GM has seemingly struggled with this exact phenomenon for decades. Yet some of their vehicles have totally normal gas gauges. My wife's 2000 Malibu is totally normal. My cousin's 2001 Z06 was totally normal. My 93 Caprice is just like our CTSs: non-linear and if it gets close to E, you are really close to E. The going theory for all the 80s and 90s Cadillacs with this gas gauge was GM was playing on human psychology. People reasoned that GM figured owners would rather see the first half of the tank take forever to go through, giving the appearance of good mileage. I never understood that explanation because the truth would be plainly obvious during the latter "half" of the tank. But it also doesn't seem to be a technological hurdle as they have cars that don't exhibit this. I also know that varnish on the sending unit wiper can cause non-linear readings, but it's really more of an exacerbation of a stock design characteristic. The cars, even new, did the same thing, just maybe not as bad. In fact, in the B-body community, someone went to great lengths to create an analog device that allowed you to calibrate F and E by inserting it in parallel to the sending unit output wires. On the Impala SS, this characteristic would actually break the functionality of the stock low fuel warning light. Once recalibrated, the gauge once again saw the correct 0-90 ohm resistance of the sending unit. My 95 Fleetwood was really low if the 16 bar VFD display changed to "low."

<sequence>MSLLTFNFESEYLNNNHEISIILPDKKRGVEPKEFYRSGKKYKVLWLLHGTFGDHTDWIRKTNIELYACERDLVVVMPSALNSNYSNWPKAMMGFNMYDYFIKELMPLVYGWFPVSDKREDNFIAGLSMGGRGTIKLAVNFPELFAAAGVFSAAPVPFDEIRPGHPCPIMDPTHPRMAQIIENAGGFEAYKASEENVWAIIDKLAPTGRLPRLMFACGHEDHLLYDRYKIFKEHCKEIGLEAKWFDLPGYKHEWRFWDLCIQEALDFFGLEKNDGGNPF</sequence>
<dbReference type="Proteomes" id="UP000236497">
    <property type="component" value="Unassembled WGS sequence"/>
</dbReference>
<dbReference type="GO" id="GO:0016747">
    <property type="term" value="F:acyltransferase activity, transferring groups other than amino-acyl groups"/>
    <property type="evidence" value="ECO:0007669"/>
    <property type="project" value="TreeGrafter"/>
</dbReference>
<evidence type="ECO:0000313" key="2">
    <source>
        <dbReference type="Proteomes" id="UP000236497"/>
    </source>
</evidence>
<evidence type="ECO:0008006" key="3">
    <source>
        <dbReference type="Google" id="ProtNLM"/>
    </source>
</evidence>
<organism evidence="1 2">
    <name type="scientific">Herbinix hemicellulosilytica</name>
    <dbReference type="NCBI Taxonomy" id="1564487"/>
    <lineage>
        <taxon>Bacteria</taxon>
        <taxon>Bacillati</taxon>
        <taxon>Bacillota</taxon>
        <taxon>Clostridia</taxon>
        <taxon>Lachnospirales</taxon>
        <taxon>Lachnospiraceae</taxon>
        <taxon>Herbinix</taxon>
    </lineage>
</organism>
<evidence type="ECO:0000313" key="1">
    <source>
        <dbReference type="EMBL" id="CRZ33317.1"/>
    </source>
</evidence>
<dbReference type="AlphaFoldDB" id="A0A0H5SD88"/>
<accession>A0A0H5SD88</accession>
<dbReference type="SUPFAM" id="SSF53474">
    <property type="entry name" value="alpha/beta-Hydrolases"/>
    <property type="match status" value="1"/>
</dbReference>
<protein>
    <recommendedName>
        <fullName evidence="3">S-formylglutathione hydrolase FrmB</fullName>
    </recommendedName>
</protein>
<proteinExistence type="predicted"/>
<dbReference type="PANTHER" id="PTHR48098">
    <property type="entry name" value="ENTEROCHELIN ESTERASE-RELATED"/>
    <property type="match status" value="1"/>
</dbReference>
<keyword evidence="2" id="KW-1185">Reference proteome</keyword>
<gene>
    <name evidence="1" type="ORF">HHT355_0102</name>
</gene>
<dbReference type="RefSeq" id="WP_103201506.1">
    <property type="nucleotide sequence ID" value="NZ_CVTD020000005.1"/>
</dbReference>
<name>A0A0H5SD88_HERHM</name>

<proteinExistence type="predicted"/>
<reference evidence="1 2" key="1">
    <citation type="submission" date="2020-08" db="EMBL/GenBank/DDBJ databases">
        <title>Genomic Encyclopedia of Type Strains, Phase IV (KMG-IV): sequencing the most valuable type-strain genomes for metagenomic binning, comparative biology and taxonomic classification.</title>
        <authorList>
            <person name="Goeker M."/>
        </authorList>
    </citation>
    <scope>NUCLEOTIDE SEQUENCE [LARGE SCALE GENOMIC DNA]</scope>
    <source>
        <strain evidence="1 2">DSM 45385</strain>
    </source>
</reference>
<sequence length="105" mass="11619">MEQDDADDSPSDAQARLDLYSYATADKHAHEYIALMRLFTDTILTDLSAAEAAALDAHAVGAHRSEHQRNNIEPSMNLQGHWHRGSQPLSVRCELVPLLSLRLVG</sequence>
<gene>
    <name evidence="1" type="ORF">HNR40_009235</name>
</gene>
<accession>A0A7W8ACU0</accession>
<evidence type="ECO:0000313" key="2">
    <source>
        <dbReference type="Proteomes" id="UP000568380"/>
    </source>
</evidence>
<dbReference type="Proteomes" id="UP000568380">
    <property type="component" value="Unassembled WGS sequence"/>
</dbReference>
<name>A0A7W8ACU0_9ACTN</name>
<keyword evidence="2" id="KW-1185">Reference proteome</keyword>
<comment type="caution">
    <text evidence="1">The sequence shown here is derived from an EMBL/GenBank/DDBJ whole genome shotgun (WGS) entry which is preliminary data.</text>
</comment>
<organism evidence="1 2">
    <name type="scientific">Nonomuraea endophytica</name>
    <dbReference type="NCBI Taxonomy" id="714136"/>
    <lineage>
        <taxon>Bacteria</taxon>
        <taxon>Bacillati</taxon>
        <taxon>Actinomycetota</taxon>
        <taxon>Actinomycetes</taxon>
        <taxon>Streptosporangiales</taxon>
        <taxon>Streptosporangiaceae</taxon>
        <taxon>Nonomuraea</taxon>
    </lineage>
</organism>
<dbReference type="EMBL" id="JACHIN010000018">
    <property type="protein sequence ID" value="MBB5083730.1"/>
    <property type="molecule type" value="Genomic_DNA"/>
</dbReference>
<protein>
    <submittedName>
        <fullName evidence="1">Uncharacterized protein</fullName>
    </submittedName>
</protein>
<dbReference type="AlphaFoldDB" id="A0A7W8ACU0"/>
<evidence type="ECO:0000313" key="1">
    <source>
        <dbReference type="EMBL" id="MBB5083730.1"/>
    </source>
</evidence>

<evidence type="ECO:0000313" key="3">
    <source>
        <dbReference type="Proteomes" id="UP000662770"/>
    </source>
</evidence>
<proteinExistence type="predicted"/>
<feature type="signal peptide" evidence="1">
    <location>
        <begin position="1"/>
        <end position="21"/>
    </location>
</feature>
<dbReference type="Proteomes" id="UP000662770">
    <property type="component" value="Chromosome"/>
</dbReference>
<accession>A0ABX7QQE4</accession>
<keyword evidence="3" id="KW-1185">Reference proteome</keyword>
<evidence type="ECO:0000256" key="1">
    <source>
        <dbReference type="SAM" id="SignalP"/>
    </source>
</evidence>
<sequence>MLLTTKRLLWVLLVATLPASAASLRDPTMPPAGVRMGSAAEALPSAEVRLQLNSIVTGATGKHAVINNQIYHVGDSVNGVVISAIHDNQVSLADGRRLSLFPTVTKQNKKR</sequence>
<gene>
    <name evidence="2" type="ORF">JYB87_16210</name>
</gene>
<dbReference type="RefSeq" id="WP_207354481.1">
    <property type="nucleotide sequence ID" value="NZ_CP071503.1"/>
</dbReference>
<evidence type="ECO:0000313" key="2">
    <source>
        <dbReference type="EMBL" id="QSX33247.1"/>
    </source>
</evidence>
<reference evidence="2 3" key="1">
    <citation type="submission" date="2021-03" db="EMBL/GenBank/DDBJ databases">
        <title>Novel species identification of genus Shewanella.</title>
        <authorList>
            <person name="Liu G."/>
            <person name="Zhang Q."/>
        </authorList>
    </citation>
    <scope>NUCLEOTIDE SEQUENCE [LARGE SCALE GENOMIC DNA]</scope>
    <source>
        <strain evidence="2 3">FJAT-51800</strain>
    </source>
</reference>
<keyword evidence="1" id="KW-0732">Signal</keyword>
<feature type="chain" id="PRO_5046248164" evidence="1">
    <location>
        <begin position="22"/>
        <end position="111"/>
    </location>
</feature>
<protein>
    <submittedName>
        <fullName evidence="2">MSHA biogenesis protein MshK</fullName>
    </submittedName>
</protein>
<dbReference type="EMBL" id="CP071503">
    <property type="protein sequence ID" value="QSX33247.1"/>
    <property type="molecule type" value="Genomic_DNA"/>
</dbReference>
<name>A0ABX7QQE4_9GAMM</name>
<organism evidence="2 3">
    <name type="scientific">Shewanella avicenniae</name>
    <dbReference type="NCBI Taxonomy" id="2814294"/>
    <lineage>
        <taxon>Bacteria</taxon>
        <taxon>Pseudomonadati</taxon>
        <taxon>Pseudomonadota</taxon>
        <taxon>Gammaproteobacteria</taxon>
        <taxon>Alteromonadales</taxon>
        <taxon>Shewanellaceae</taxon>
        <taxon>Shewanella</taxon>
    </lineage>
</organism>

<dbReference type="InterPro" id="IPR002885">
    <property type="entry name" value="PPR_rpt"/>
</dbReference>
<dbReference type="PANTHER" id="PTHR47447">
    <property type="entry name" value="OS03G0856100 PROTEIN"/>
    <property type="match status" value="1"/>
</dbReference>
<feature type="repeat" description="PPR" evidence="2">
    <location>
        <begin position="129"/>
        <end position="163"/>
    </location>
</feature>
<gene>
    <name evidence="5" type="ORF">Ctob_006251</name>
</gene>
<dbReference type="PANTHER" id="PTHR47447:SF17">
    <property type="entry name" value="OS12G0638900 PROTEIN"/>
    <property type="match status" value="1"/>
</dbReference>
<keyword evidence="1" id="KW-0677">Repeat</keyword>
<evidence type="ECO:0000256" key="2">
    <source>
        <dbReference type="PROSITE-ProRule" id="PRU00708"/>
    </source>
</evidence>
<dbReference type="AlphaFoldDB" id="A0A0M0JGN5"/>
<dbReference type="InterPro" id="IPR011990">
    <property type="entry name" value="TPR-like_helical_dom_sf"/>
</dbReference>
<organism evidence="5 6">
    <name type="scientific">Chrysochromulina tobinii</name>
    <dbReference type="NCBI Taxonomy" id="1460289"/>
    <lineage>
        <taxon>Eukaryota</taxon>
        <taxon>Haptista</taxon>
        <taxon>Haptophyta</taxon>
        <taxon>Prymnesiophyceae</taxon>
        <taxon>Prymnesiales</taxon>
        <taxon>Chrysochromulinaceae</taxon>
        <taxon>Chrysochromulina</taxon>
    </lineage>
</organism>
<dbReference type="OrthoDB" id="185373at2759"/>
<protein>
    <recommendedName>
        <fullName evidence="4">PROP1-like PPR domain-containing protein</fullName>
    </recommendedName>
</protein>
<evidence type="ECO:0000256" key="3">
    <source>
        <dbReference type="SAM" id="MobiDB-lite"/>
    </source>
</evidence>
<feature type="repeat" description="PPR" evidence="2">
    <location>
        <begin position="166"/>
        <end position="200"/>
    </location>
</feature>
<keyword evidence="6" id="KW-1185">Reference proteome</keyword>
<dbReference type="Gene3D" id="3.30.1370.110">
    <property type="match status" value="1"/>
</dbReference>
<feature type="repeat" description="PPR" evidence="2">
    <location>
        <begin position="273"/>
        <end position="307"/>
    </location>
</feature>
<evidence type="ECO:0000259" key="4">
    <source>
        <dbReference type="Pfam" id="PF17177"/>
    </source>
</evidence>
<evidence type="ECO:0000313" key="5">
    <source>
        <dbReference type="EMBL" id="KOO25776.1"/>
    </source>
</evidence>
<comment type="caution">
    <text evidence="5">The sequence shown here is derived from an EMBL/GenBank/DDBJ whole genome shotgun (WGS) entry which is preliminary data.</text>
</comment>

Run some Techron through a tank or two of gas and that should clean the sending unit up as much as is possible without replacing it or taking it apart.
A look through HP Tuners suggests that this might be correctable in software.